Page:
Originally Posted by hphase
Broadcasters have been pushing the theory that Letterboxing the SD will finally allow producers to use the entire 16x9 frame, perhaps saving it from being usurped by logos, bug, and other pests.
NBC has been doing it for a while. Shouldn't be a problem.
But this would have no effect on affililates that center-cut the HD feed as their SD feed, correct? So 4:3 framing isn't going anywhere.
I believe URFloorMatt is correct.
When foreign sales of programming on network television come into play we are talking about 3rd world countries also. 4:3 TVs are the most popular around the world.
Take "Saturday Night Live", even with it being letterboxed on the SD feed in the USA you may notice all the critical action takes place in 4:3 as well as the HD morning new shows (GMA, Today Show) that get some foreign sales.
While I have always commended NBC for showing letterboxed programming starting about 4 years ago with "The West Wing" actual framing still protects for 4:3 or in some cases protects for 14:9 as the BBC specs require for UK programming.
It was done with 35mm film in years past when shows like "ER" would shoot with a 'common top line' and take a 4:3 image for the edit & broadcast. The 35mm film was protected for 16:9.
When the DVDs were created for full seasons the producers went back and retelecined the cut negative for high definition. The anamorphic video is presented on the DVDs starting with season 1. It really makes for a nice experience as you get to see more stuff happening in the background with all those extras crossing with carts and walking and makes it more cinematic than it ever was before with many walk and talk signature 'ER' steadicam shots.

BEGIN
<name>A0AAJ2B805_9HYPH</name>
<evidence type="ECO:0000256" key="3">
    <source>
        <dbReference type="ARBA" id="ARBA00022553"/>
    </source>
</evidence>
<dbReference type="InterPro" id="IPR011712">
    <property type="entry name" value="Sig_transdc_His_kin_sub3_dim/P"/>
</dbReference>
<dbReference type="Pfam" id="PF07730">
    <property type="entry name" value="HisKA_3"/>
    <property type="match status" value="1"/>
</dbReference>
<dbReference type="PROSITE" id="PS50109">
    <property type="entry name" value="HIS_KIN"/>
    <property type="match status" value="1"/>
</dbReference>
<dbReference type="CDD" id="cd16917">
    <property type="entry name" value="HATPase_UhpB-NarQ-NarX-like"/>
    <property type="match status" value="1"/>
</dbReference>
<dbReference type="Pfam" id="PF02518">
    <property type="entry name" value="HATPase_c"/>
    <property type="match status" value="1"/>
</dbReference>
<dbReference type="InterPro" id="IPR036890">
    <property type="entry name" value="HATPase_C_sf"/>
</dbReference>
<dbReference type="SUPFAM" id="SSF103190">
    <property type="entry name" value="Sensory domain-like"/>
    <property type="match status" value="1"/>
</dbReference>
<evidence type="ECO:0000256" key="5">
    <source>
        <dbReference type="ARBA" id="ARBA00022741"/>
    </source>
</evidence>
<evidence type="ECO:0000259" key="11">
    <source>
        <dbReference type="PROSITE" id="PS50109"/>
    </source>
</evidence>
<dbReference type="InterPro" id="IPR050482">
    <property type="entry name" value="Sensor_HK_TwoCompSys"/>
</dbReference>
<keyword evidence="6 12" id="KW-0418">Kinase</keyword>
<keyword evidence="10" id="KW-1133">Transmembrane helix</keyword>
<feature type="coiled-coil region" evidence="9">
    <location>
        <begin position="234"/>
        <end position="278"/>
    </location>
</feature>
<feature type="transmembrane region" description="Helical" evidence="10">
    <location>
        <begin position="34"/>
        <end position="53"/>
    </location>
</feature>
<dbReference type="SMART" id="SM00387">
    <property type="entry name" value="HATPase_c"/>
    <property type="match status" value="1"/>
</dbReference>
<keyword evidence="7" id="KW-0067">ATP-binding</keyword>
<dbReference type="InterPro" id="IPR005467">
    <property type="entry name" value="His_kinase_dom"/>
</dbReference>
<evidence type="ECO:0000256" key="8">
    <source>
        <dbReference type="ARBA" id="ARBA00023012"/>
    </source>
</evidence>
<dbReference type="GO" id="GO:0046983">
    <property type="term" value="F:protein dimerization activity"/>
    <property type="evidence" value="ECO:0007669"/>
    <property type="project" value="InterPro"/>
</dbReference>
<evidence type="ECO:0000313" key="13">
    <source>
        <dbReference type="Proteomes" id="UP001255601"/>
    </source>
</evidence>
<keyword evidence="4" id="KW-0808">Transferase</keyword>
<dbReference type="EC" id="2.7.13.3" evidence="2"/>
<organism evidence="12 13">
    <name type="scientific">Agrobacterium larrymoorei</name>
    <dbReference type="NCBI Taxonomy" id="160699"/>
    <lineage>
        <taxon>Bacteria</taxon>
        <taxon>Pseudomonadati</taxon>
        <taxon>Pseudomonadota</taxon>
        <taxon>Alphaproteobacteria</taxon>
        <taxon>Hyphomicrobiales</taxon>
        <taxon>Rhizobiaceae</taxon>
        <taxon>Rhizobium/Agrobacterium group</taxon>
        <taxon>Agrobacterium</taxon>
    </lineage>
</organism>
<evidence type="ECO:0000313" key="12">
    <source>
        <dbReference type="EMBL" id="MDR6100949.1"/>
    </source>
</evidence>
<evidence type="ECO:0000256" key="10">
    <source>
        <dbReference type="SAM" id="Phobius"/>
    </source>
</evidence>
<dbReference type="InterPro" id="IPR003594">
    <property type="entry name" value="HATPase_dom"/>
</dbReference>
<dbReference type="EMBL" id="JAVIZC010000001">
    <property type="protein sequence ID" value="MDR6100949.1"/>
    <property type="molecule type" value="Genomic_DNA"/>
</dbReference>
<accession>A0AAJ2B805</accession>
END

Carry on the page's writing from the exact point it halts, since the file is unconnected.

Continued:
Image Transfer Review: ER was one of the first shows on prime time television to be shot in a widescreen format.
"E.R." was one of the early shows (the first?) to be filmed and presented in widescreen. However, that started later in the show's run (a couple of episodes in November 2000, then consistently starting in December 2000), which makes the new anamorphic widescreen (1.78:1) presentations of the episodes in this first season a surprise. Although none these episodes were originally presented in widescreen, they appear to have been filmed with widescreen in mind, as the compositions appeared quite good.
As we all would love all programming to make full use of the more cinematic 16:9 frame there is big business that the producers think of for syndication to foreign countries for 4:3 TVs.
And now with Blu-ray sales specifically for HDTVs perhaps in another 5 years we will start to see more network television scripted shows start to frame for 16:9 5 years after the US analog NTSC shutoff.
When we see network television reality shows frame for 16:9 then we'll know there is no turning back for networks to framing for 4:3.